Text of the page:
Friday, February 8, 2008
Metal Inquisition Roundtable #1: Who riffs harder: Prong or Pantera?
Sergeant D: This is a tough one for me. When it comes to vaguely racist 90s thrash with hardcore elements, both bands are at the top of the heap, so it's hard to pick one over the other. Both bands have songs with memorable, yet retarded choruses that their fans loved to chant: "Snap your fingers, snap your neck" and "Fucking hostile." And of course, both bands had plenty of merchandise available through Blue Grape, including hockey jerseys, ashtrays, and "jams." So there's a lot of common ground.
But at the end of the day, you have to go with Pantera. Like Phil said in the Cowboys From Hell home video, they're truly a new generation of power groove. Unlike their peers that were just another forgettable track on a Concrete Corner cassette sampler, Pantera's songs have the kind of staying power that few bands ever create.
Lucho Metales: Look, I'm not one to shy away from controversy. I believe "South Of Heaven" is the best Slayer album. I think "Harmony Corruption" is the best Napalm Death album (if I hear ANYONE give me hell about how it's not a grindcore album, but a death metal album....heads will roll)... perhaps the most controversial opinion I hold is that Sanctuary were a derivative band that relied too heavily on their image, and that Dave Mustaine producing their album did little for its quality.
Having said all this I can now tell you that I feel that when it comes to straight up riffage, Prong were the kings. Yes, I know that Pantera were heavier, I also understand that Diamond Darrell's (I refuse to call him "Dimebag") guitar tone was masterful, but let's not get lost in the minutia of production values and gear. Both bands had equally bad, paper thin rhythm sections (Vinnie Paul's drumming in Cowboys From Hell is only slightly more advanced than that of Meg White) so the riffing really came through in both bands, but Prong always came out ahead. Their riffs were far more memorable, and anchored songs in a stronger manner. True, I have to try really hard to put aside the memory of seeing Tommy Victor when he was playing for Danzig, and I saw him after the show wearing leather pants and a clear plastic shirt. No joke. But hey, both bands made questionable fashion choices at times.
Still, how shocked were you when you bought Prong's "Beg To Differ" and suddenly realized that all the riffs for the Headbanger's Ball bumpers were by Prong? Riki Rachtman picked those riffs himself (as he stated in an interview with Prong circa 1994). If anyone can pick riffage, its Riki. Dude went skydiving with Dave Mustaine, so you know he's a man's man.
Gene Hoglan's Balls: Sergeant D and I first debated this fundamental question while looking at fat chicks in tight clothes at the Willowbrook Mall several years ago. So fierce was the debate that it raged on as we drove back to his apartment in Montclair and on into the wee hours of the morning. Even after hours of debate we couldn’t come up with a single definitive answer, but if I remember correctly I ended up siding with Dimebag and Sergeant D sided with Tommy Victor. Years later the debate rages on and for me at least, the answer is still not a clear cut one.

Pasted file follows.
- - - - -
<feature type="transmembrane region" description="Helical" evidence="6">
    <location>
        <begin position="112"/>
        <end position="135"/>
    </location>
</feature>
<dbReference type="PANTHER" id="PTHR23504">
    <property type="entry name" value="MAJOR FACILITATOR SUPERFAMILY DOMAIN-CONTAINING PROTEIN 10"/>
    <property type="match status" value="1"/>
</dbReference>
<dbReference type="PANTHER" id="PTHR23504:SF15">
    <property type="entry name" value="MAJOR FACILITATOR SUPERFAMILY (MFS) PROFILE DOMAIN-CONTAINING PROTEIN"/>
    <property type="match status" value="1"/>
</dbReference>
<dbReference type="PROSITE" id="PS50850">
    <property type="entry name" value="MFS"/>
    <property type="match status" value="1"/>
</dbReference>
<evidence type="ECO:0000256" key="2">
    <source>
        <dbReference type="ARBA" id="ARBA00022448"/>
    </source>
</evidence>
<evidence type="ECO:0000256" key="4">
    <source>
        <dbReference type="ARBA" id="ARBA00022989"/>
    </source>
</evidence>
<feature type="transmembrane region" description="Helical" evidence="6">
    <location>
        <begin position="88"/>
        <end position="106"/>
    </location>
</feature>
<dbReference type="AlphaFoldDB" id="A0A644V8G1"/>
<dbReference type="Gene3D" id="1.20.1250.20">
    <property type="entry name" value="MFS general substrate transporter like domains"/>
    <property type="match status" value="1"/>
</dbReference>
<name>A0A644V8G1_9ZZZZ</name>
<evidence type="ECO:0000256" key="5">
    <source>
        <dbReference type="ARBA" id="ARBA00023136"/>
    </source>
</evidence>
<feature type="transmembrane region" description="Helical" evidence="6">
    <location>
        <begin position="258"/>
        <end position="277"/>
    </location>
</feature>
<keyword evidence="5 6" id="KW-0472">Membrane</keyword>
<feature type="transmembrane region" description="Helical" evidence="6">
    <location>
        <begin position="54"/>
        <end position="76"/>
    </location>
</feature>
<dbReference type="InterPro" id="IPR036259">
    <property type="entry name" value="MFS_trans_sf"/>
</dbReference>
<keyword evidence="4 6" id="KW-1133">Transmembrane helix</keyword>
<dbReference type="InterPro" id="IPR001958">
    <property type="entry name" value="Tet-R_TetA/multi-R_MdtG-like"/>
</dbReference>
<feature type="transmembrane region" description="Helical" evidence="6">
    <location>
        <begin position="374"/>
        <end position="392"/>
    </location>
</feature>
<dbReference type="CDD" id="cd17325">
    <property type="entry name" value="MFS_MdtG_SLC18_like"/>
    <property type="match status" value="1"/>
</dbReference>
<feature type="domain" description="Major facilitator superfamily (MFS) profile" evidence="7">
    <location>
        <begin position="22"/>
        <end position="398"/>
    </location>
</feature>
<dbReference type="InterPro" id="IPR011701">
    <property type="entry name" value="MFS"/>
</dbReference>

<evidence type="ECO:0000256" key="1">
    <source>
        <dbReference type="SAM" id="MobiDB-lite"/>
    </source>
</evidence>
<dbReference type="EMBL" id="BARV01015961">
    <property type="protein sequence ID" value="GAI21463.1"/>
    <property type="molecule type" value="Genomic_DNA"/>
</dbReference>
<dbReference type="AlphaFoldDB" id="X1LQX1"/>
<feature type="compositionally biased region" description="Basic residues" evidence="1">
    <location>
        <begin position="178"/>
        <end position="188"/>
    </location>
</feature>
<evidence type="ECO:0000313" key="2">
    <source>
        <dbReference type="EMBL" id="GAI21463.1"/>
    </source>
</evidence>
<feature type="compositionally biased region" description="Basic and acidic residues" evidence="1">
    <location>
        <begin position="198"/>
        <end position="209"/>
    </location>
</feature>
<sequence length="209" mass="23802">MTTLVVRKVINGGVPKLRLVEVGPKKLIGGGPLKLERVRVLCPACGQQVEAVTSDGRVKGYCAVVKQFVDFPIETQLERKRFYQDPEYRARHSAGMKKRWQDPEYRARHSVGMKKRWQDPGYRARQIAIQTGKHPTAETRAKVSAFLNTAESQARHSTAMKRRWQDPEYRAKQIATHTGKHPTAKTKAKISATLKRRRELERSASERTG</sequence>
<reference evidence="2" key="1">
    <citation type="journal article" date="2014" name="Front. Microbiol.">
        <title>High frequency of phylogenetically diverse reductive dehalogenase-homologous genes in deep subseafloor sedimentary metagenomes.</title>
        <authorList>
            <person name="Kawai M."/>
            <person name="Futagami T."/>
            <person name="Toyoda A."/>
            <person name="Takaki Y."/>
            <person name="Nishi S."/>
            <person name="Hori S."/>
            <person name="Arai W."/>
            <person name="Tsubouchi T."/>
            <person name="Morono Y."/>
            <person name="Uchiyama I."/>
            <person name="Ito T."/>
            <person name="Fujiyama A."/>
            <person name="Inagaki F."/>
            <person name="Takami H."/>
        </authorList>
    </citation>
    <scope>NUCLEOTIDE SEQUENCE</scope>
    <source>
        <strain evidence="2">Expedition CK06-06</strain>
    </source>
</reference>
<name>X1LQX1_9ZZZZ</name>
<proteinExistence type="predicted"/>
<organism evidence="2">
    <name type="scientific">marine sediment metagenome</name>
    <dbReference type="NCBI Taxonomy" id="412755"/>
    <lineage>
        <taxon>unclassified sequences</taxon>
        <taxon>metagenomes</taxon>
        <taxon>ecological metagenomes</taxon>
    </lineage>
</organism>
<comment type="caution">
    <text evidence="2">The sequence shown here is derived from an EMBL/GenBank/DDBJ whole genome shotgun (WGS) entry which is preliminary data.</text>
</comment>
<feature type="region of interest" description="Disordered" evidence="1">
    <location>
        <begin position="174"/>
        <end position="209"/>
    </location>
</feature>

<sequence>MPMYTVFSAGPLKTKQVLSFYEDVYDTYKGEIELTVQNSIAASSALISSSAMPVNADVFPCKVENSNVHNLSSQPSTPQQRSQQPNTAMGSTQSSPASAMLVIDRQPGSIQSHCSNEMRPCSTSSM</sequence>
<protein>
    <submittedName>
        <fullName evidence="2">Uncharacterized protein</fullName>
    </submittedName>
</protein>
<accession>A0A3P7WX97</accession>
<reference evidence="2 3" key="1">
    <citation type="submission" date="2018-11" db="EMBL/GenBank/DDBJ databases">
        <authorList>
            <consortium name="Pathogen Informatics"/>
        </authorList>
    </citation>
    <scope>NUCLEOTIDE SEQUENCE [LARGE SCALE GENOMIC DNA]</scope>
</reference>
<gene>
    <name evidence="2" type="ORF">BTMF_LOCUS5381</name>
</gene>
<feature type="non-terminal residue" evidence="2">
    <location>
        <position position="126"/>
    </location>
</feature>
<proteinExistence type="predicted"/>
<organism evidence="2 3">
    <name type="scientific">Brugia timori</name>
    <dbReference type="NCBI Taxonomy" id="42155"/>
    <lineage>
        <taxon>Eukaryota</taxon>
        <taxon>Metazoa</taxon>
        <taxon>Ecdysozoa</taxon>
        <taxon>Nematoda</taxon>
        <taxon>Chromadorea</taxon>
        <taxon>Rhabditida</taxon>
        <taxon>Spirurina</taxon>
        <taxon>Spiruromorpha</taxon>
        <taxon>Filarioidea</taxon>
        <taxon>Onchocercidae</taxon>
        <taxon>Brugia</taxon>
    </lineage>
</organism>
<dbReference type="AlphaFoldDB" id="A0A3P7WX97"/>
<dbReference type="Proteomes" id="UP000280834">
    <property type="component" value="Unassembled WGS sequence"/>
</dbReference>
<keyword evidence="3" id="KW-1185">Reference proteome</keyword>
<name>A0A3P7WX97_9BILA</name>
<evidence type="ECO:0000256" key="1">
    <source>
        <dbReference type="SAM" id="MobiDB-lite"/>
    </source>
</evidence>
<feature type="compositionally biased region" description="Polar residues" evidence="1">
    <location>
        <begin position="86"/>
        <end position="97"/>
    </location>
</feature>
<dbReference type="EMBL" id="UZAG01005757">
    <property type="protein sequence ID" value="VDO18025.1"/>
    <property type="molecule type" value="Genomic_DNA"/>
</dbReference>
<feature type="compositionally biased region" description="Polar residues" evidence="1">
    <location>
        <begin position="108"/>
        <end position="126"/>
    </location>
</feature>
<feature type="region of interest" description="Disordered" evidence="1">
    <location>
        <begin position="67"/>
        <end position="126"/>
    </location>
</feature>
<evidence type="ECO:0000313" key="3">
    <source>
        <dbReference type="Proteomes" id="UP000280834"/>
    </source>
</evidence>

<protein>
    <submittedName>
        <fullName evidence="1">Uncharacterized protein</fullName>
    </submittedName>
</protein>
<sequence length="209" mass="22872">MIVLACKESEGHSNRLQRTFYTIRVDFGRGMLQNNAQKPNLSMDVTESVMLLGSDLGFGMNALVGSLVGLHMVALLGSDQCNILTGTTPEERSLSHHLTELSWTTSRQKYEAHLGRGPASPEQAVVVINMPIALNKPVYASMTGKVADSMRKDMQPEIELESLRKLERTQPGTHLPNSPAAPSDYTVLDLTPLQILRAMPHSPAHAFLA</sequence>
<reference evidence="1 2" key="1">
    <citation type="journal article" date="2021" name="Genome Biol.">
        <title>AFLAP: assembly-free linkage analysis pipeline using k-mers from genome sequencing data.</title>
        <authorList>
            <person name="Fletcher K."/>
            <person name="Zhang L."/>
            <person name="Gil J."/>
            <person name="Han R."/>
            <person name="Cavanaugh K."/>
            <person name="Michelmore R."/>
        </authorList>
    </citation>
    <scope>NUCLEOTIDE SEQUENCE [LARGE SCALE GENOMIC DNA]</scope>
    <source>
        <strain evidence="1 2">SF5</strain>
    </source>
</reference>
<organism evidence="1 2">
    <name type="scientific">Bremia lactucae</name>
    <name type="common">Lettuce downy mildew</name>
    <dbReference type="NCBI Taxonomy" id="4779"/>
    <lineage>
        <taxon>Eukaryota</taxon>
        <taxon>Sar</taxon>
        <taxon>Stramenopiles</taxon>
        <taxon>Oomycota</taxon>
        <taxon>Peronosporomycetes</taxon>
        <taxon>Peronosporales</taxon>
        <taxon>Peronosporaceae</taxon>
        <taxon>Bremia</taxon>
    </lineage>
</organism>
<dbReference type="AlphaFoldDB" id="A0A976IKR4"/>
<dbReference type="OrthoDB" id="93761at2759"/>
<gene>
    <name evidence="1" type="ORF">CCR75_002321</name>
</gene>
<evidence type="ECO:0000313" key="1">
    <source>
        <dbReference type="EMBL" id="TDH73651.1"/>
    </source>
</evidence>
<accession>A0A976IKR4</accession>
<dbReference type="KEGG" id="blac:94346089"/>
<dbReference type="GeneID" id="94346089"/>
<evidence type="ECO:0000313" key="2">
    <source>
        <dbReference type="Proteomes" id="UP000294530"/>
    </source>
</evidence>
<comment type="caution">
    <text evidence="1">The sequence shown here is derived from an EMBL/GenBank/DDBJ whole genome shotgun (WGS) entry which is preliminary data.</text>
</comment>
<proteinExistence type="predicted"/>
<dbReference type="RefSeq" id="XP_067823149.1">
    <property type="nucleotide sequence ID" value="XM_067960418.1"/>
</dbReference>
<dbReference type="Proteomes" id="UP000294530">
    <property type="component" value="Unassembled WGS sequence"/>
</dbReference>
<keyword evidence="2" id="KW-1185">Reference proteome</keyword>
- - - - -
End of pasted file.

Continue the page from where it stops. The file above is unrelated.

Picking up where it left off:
I don’t care much for early Prong. Their sloppy attempt at crossover just doesn’t speak to me the same way their mid 90s industrial metal does. The same can be said for Pantera. Their early, power metal albums are a joke compared to the razor sharp, muscular groove of albums like “Cowboys From Hell” and “Vulgar Display of Power.” When you put a song like “Rude Awakening” up against a song like “Primal Concrete Sledge” it’s almost impossible to pick one band over the other. You’ve got to two HUGE jackhammer riffs dripping with groove, and that’s only one example, but there are countless others. How do you pick just one?
In order to settle this debate there’s an important distinction that I think needs to be made between heaviness and hardness. As far as heaviness goes, Pantera is the clear winner, but in terms of hardness, Prong comes out on top. Dimebag’s riffs are heavier, but Tommy Victor’s are harder. Get it? Okay. With that distinction in mind I’m left with no other choice than to declare Prong the winner in the “Who Riffs Harder?” debate!
Awakening: This is an easy one for me. Pantera. Thanks in part to never really hearing Prong until later in my life, when I ventured into my beloved Jerry’s Records in Pittsburgh and bought Beg to Differ used. What a turd. Maybe I was too stoked on getting the first three slayer albums used on vinyl on the same trip.
Pantera also provides for two of my favorite events in life.
Event number one is when this dude I grew up with saw Pantera and had Phil sign the side of his head. Said dude then went and had Phil’s signature tattooed to his fucking head. HIS HEAD! Later he covered it up with a sweet tribal. Now, I think he is dead. I can’t remember.
Event number two is that one night at this bar I somehow managed to convince everyone that I would be the "plus one" for free Pantera tickets that the bar was giving away. Sure enough, a friend won them and took me. We arrived, found $200 dollars in the walk up to the venue and then proceeded to have our balls blown off by the images of a pot leaf projected all over the roof. It was awesome.
Hey remember when Phil went black metal?
Hands down, Pantera.